For this purpose an employee will be an employee who is resident on the Island or who is being paid via the Isle of Man payroll.
  • they have their place of business in the Isle of Man;
  • they have been consistently meeting in full their financial obligations to their employees up to 28 February 2020 (the business therefore should have been registered as an employer with the Income Tax Division prior to that date);
  • they are committed, for the duration of the period for which they seek financial assistance, to not laying off/make redundant any employee for whom they have sought financial assistance and are continuing to pay such employees at the usual intervals (Where it is agreed, employment continues albeit with little or no work and the employee will return to work at the end of this period);
  • subject to any measures in force under the Emergency Powers Act 1936 they have been in operation continuously, as far as the business is able, since at least 28 February 2020 (however in many cases this will involve the business closing or ceasing to trade temporarily);
  • subject to any measures in force under the Emergency Powers Act 1936 they intend to continue operating, if allowed to do so, as the business is able during the current state of emergency and for the foreseeable future (however in many cases this will involve the business closing or ceasing to trade temporarily);
  • continue to meet contractual obligations to employees by continuing to pay them during this period; and
  • they are not in any of the excluded sectors listed below.

In addition, at the time of application:

  • no person involved in controlling or managing the business should be disqualified from holding an appointment as a director or a company secretary anywhere in the world;
  • no person involved in controlling the business should be the subject of outstanding executions anywhere in the world;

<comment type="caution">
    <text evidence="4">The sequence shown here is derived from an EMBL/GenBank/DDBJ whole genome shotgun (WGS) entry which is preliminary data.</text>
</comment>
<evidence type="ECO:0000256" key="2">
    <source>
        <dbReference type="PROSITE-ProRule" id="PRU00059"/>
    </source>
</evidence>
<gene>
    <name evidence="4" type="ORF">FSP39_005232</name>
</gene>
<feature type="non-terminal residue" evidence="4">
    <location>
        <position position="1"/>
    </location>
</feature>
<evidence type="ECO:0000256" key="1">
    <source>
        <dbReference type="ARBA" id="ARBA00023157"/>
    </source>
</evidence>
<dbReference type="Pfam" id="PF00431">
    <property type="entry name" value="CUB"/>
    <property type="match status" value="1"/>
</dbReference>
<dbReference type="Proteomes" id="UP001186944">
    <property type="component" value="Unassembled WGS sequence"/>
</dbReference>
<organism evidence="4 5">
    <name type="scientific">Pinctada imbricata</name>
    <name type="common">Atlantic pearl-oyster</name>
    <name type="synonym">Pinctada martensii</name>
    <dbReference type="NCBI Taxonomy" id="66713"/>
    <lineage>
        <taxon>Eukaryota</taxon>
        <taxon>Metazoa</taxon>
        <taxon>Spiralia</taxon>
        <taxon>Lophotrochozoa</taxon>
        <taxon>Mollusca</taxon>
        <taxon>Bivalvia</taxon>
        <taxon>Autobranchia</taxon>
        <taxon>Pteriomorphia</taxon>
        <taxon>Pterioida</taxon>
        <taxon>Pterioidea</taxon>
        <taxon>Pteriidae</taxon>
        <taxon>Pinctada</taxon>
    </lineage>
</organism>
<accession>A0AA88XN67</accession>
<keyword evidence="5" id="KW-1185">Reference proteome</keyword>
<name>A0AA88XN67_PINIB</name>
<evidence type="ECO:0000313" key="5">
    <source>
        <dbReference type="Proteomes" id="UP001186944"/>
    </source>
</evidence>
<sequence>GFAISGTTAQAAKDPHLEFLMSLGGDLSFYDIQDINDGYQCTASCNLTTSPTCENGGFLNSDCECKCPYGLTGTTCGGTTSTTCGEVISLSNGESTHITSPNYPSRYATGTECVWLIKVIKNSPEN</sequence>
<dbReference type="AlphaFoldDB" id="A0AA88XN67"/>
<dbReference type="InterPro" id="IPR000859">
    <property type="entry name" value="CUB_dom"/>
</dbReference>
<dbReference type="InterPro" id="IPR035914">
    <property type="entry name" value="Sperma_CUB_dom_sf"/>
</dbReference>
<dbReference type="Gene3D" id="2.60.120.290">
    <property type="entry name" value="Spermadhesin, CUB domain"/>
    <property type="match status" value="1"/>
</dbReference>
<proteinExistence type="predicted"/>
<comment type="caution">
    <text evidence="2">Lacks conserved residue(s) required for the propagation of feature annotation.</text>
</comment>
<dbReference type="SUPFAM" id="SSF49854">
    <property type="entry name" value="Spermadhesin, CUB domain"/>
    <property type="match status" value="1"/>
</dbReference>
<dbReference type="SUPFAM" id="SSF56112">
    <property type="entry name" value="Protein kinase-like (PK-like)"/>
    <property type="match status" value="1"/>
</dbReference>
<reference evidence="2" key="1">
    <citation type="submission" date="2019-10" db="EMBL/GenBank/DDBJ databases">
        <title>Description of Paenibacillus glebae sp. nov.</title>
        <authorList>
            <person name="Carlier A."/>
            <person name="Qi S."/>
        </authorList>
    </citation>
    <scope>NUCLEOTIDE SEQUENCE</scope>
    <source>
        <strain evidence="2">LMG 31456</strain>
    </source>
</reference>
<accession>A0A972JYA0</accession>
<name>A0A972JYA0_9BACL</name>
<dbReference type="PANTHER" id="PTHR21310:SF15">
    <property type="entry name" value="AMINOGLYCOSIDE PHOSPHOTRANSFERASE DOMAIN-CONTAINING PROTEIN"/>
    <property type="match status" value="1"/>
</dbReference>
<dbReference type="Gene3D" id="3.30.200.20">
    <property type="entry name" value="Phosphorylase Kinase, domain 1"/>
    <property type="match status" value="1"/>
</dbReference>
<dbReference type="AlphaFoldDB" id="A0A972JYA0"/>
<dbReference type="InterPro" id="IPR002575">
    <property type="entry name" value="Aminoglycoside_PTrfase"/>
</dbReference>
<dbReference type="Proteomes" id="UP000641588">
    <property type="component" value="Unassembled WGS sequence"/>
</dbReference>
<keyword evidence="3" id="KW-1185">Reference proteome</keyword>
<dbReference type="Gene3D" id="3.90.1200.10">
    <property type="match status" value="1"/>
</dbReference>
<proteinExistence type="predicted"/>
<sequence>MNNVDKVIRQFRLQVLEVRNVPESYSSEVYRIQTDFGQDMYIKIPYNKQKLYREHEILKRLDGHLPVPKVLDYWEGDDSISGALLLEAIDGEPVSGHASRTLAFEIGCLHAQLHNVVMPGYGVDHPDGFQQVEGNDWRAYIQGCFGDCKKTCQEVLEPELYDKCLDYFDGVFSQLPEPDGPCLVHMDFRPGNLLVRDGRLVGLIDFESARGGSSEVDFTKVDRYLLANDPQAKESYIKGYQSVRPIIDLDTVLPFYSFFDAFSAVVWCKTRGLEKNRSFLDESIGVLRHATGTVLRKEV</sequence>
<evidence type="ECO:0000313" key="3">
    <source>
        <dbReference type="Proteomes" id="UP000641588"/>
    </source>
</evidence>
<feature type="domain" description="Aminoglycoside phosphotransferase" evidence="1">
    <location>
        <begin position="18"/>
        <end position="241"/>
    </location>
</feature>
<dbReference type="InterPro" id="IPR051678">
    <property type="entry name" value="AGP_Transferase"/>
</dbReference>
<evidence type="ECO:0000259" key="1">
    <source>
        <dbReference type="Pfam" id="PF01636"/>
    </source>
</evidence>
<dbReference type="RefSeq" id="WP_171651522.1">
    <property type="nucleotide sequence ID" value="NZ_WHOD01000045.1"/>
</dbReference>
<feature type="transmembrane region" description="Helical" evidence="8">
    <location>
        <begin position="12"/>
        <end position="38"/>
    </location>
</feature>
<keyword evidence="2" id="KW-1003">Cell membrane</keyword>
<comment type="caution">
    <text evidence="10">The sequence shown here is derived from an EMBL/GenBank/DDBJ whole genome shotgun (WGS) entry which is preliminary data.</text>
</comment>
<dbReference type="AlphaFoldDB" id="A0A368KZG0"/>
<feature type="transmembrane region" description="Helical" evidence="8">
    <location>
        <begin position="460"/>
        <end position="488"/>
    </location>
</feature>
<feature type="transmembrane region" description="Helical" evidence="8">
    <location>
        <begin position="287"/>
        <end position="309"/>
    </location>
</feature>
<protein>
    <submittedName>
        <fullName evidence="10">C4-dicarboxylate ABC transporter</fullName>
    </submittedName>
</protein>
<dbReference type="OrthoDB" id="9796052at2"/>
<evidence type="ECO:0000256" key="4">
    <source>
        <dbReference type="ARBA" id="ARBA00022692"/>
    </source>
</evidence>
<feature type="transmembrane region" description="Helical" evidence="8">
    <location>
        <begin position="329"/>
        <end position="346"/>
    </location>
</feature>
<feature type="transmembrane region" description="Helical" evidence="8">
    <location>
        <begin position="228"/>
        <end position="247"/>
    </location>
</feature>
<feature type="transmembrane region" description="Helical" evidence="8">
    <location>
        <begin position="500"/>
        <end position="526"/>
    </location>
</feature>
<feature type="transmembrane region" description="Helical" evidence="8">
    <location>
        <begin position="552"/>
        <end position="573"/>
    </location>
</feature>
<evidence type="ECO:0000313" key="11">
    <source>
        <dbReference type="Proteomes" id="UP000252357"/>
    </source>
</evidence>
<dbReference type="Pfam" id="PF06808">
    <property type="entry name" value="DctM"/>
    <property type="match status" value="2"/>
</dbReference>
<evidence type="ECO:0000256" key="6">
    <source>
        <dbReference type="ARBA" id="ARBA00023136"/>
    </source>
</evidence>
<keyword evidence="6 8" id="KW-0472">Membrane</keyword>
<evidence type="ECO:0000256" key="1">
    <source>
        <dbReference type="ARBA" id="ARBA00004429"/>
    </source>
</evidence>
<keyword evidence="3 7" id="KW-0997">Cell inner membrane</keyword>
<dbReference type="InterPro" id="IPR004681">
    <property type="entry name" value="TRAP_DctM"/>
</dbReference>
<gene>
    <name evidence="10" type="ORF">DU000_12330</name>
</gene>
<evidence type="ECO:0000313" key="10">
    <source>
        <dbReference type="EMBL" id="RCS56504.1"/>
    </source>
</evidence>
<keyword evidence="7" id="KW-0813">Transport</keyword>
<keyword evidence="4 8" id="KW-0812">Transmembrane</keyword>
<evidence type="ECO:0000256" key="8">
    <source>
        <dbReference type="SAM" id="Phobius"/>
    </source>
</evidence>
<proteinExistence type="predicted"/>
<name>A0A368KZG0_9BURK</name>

• no person involved in controlling the business should be insolvent at the time of application; nor
  • should the business be insolvent.

Excluded sectors

Excluded sectors are any businesses detailed in a notice, GC 2020/0037, published by Treasury and laid before Tynwald.

From 2 March 2020 to 19 July 2020 “excluded sector” means

  • The finance sector including but not restricted to:
    1. banking
    2. insurance
    3. fund industry including managers and administrators
    4. accountancy services, except for those businesses with 25 employees or less where the majority of their clients are in the Isle of Man
    5. trust and corporate service providers
    6. other financial services
  • Legal services, except where at least 30% of the income of the provider of those services is derived from either or a combination of conveyancing and legal aid related work
  • IT; information technology and digital
  • E-gaming etc., except for those businesses with less than 20 employees whose business generates at least 50 percent of its revenue from Sportsbook income (sports betting, rather than Casino)
  • Space and utilities (including gas and telecoms)
  • Public administration
  • Any retailer that is liable to pay or will be liable to pay income tax at a 10% rate under the large retailers’ tax for the 2018/19 income tax year